Paiute pīo͞ot´ [key]
, two distinct groups of Native North Americans speaking languages belonging to the Shoshonean group of the Uto-Aztecan branch of the Aztec-Tanoan linguistic stock (see Native American languages
). The Northern Paiute ranged over central and E California, W Nevada, and E Oregon. The Southern Paiute occupied NW Arizona, SE California, S Nevada, and S Utah. The Northern Paiute were more warlike than their southern relatives; they fought the miners and the settlers during the 1860s, and a considerable part of them joined the Bannock in the war of 1878. The Southern Paiute are often called the Diggers because they subsisted on root digging. In general the Paiute of the Great Basin area subsisted by hunting, fishing, and digging for roots. They lived in small round huts (wickiups) that were covered with tule rushes. It was among the Paiute that the Ghost Dance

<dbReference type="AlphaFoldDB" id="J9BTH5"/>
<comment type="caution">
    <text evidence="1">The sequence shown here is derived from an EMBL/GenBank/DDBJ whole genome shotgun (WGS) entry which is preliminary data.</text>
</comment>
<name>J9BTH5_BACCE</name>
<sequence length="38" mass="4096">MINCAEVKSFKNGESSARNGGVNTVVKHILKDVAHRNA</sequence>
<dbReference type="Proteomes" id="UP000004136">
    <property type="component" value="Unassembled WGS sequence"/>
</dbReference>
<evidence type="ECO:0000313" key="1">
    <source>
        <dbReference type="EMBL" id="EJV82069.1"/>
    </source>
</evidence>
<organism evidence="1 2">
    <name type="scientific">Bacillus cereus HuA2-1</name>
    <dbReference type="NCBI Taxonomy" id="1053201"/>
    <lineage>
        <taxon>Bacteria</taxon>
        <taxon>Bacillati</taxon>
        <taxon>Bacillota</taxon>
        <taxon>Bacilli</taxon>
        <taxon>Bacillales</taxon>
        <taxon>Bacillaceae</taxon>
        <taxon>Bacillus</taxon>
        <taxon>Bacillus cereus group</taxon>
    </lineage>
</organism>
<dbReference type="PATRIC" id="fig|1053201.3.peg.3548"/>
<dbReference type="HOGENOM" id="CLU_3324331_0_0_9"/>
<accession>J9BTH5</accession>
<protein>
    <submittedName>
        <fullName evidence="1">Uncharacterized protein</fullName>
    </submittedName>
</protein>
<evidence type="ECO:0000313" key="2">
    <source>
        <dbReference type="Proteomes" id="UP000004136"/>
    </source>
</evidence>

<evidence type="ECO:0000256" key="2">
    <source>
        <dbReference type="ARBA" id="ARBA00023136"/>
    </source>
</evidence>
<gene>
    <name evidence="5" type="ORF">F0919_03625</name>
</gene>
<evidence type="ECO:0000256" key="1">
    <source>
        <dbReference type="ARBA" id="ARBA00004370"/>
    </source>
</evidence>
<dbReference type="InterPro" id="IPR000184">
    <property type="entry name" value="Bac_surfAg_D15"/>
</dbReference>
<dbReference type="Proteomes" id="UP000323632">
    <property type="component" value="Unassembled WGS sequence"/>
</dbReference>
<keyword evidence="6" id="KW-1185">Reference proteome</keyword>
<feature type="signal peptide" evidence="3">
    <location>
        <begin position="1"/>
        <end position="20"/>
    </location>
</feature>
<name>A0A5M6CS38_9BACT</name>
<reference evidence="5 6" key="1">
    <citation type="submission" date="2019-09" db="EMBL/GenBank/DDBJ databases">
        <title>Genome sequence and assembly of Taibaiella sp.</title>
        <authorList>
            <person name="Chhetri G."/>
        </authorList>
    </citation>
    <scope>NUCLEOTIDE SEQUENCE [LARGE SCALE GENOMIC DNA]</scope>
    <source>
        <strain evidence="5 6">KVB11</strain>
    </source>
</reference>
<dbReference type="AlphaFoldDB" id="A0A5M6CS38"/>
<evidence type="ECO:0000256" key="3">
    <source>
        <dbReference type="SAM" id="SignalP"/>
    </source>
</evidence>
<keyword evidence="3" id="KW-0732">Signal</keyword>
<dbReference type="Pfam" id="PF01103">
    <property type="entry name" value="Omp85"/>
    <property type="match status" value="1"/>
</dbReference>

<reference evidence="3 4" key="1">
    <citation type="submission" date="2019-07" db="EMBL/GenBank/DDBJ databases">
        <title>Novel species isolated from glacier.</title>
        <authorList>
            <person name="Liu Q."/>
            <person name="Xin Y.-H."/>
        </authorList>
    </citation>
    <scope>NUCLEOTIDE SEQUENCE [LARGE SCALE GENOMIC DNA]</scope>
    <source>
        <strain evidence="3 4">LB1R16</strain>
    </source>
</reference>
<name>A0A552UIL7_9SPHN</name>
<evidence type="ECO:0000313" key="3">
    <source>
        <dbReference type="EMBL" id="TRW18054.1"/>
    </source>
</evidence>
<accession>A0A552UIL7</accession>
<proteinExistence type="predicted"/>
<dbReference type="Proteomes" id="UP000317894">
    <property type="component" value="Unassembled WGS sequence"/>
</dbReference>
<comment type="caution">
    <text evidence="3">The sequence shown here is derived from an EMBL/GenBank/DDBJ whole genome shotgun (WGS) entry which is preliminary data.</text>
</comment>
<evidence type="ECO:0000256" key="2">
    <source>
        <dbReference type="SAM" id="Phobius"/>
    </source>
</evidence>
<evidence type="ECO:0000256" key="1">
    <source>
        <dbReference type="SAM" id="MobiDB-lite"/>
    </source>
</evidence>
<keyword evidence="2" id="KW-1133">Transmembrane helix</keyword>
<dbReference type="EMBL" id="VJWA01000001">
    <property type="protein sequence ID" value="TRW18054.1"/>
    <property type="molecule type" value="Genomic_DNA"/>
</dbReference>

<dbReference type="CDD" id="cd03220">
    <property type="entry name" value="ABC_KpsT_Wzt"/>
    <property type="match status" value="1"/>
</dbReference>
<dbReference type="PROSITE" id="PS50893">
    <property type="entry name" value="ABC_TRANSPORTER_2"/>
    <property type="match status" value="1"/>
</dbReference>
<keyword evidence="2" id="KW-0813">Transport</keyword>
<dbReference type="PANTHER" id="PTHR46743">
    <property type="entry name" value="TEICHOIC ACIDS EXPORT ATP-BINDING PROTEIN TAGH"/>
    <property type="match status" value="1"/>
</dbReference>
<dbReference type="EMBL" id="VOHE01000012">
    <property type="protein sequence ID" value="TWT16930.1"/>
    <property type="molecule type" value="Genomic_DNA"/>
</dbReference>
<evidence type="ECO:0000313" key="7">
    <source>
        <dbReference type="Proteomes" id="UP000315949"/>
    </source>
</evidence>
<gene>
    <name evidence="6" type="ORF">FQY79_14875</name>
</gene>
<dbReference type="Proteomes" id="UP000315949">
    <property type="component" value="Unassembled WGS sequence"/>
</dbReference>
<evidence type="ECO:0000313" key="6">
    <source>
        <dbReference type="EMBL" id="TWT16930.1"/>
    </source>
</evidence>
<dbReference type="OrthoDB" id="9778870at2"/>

religion, which was to be of much significance on the frontier in the 1890s, first appeared (c.1870). The Native American prophet Wovoka
was a Paiute. In 1990 there were over 11,000 Paiute in the United States, many of them living on tribal lands in Arizona, California, Nevada, Oregon, and Utah. The name is also spelled Piute.
See J. H. Steward, Ethnography of the Owens Valley Paiute (1933); O. C. Stewart, Northern Paiute Bands (1939); M. M. Wheat, Survival Arts of the Primitive Paiutes (1967).
The Columbia Electronic Encyclopedia, 6th ed. Copyright © 2012, Columbia University Press. All rights reserved.
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